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Matera is said to be one of the world’s oldest towns. The simple natural grottoes that dotted the gorge were adapted to become homes. In time, an ingenious system of canals regulated the flow of water and sewage, and small hanging gardens lent splashes of colour. The prosperous town became the capital of Basilicata in 1663, a position it held until 1806 when the power moved to Potenza. In the decades that followed, an unsustainable increase in population led to the habitation of unsuitable grottoes – originally intended as animal stalls – even lacking running water.

By the 1950s over half of Matera’s population lived in the sassi, a typical cave sheltering an average of six children. The infant mortality rate was 50%. In his Christ Stopped at Eboli, Carlo Levi describes how children would beg passers-by for quinine to stave off the deadly malaria. Such publicity finally galvanised the authorities into action, and in the late 1950s about 15,000 inhabitants were forcibly relocated to new government housing schemes.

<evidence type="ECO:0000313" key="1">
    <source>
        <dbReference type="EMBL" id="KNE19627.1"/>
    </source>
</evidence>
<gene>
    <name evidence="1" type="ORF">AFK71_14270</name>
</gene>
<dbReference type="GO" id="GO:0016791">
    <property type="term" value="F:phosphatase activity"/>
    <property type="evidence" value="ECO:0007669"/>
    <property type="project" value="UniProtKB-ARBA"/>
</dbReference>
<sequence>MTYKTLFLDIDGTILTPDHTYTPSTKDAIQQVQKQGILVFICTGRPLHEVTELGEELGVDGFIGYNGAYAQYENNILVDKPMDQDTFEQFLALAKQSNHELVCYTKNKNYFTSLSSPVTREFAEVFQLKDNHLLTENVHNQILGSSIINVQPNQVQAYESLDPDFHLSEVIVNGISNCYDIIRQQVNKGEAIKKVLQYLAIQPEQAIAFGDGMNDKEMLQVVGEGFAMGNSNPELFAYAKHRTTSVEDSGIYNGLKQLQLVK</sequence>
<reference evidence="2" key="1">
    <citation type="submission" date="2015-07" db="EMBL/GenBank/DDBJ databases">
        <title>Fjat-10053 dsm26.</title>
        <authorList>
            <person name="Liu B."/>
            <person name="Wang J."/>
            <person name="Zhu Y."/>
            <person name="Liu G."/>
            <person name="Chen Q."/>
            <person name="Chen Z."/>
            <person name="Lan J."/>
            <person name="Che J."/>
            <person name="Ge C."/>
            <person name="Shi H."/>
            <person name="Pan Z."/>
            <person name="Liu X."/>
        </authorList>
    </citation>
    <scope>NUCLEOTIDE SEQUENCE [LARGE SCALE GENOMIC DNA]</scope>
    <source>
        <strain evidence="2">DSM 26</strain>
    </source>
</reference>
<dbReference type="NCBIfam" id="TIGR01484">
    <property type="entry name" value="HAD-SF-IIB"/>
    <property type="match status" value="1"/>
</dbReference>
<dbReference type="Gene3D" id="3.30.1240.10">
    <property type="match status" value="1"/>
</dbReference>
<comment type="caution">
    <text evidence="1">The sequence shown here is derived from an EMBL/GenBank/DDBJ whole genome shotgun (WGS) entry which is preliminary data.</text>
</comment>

In 1993 the sassi were declared a Unesco World Heritage Site. Ironically, the town’s history of outrageous misery has transformed it into Basilicata’s leading tourist attraction.